Following the sack of Antwerp, delegates from Catholic Brabant, Protestant Holland and Zeeland agreed, at Ghent, to join Utrecht and William the Silent in driving out all Spanish troops and forming a new government for the Netherlands. Don Juan of Austria, the new Spanish governor, was forced to concede initially, but within months returned to active hostilities. As the fighting restarted, the Dutch began to look for help from the Queen of England, but she initially stood by her commitments to the Spanish in the Treaty of Bristol of 1574. The result was that when the next large-scale battle did occur at Gembloux in 1578, the Spanish forces easily won the day, killing at least 10,000 rebels, with the Spanish suffering few losses.In light of the defeat at Gembloux, the southern states of the Seventeen Provinces (today in northern France and Belgium) distanced themselves from the rebels in the north with the 1579 Union of Arras, which expressed their loyalty to Philip II of Spain. Opposing them, the northern half of the Seventeen Provinces forged the Union of Utrecht (also of 1579) in which they committed to support each other in their defence against the Spanish army.The Union of Utrecht is seen as the foundation of the modern Netherlands.
Spanish troops sacked Maastricht in 1579, killing over 10,000 civilians and thereby ensuring the rebellion continued.In 1581, the northern provinces adopted the Act of Abjuration, the declaration of independence in which the provinces officially deposed Philip II as reigning monarch in the northern provinces. Against the rebels Philip could draw on the resources of Spain, Spanish America, Spanish Italy and the Spanish Netherlands. The Protestant Queen Elizabeth I of England sympathised with the Dutch struggle against the Spanish, and sent an army of 7,600 soldiers to aid the Dutch in their war with the Catholic Spanish.English forces under the Earl of Leicester and then Lord Willoughby faced the Spanish in the Netherlands under the Duke of Parma in a series of largely indecisive actions that tied down significant numbers of Spanish troops and bought time for the Dutch to reorganise their defenses.The war continued until 1648, when Spain under King Philip IV finally recognised the independence of the seven north-western provinces in the Peace of Münster. Parts of the southern provinces became de facto colonies of the new republican-mercantile empire.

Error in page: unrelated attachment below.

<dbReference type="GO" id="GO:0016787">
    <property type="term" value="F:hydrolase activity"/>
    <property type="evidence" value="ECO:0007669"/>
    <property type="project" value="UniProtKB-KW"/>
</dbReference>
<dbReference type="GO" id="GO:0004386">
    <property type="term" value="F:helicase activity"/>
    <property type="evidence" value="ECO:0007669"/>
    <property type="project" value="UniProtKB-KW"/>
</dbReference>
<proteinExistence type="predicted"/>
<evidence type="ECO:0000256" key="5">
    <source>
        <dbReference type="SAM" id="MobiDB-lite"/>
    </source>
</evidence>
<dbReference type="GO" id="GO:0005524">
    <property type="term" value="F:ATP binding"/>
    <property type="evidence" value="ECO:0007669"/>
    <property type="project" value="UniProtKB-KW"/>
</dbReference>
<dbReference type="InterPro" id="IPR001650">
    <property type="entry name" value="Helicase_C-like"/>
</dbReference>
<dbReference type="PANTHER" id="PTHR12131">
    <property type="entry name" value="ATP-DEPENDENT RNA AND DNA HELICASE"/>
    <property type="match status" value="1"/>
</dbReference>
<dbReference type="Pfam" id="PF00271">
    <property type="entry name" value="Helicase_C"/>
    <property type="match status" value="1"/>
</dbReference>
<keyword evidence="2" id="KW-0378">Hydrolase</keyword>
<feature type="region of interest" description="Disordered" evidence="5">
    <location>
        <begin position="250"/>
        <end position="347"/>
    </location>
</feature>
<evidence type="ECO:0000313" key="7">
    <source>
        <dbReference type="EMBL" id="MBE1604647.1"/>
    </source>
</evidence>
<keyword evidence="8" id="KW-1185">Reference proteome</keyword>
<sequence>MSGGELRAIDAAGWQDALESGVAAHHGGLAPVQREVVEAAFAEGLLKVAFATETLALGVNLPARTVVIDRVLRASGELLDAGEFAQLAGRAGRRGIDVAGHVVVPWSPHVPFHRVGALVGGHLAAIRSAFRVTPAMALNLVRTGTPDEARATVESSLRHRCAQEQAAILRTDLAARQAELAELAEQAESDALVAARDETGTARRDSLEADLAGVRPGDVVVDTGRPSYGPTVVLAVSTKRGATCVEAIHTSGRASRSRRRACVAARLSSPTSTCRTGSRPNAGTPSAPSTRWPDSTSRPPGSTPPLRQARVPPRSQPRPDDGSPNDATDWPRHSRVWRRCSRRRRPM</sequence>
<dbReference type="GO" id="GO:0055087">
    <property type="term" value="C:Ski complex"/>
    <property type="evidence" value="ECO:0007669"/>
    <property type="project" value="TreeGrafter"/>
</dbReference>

The Growth of the Colonial Empire(1581-1942)[edit | edit source]
First Great War[edit | edit source]
The Netherlands,planned to be neutral during the war but a terrorist attack provoked a government reaction,the Netherlandsfought the Great War on the Triple Alliance side and managed to conquer the whole Belgium as well as hold a successful trade blockade during the whole war around the Malacca Straight in the Dutch East Indies.
Interwar Period[edit | edit source]
Second Great War[edit | edit source]
Geography[edit | edit source]
Politics[edit | edit source]
Army[edit | edit source]
Main Article:Armed Forces of The Netherlands